A1M, an extravascular tissue cleaning and housekeeping protein.
Research output: Contribution to journal › Review article
Alpha-1-microglobulin (A1M) is a small protein found intra- and extracellularly in all tissues of vertebrates. The protein was discovered 40 years ago and its physiological role remained unknown for a long time. A series of recent publications have demonstrated that A1M is a vital part of tissue housekeeping. A strongly electronegative free thiol group forms the structural basis of heme-binding, reductase, and radical-trapping properties. A rapid flow of liver-produced A1M through blood and extravascular compartments ensures clearing of biological fluids from heme and free radicals and repair of oxidative lesions. After binding, both the radicals and the A1M are electroneutral and therefore do not present any further oxidative stress to tissues. The biological cleaning cycle is completed by glomerular filtration, renal degradation, and urinary excretion of A1M heavily modified by covalently linked radicals and heme groups. Based on its role as a tissue housekeeping cleaning factor, A1M constitutes a potential therapeutic drug candidate in treatment or prophylaxis of diseases or conditions that are associated with pathological oxidative stress elements.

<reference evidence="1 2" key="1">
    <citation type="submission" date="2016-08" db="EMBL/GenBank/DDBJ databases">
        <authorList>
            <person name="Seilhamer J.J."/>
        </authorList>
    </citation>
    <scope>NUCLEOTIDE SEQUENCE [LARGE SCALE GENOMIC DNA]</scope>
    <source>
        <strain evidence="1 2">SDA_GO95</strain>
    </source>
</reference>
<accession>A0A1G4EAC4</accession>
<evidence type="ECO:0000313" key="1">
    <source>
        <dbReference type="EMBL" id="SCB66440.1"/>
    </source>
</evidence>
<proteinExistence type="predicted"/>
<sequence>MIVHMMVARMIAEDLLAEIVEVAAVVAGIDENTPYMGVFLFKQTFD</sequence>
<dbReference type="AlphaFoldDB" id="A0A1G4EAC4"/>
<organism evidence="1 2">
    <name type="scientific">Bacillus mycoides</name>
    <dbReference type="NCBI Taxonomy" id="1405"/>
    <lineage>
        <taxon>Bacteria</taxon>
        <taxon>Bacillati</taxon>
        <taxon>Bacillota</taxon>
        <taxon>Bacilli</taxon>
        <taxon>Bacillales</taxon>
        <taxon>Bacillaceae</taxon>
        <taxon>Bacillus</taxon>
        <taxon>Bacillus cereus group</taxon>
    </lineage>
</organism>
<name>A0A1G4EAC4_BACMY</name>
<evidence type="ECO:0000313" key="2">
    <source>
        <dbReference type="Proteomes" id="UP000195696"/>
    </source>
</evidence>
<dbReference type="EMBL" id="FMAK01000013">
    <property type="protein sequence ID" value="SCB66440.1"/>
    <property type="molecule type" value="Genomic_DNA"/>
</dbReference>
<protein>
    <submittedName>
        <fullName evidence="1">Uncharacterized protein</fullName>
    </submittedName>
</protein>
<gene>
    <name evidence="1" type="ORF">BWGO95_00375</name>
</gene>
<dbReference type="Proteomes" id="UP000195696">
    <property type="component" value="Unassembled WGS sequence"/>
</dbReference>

|Research areas and keywords||
Subject classification (UKÄ) – MANDATORY
|Journal||Free Radical Biology & Medicine|
|Publication status||Published - 2014|
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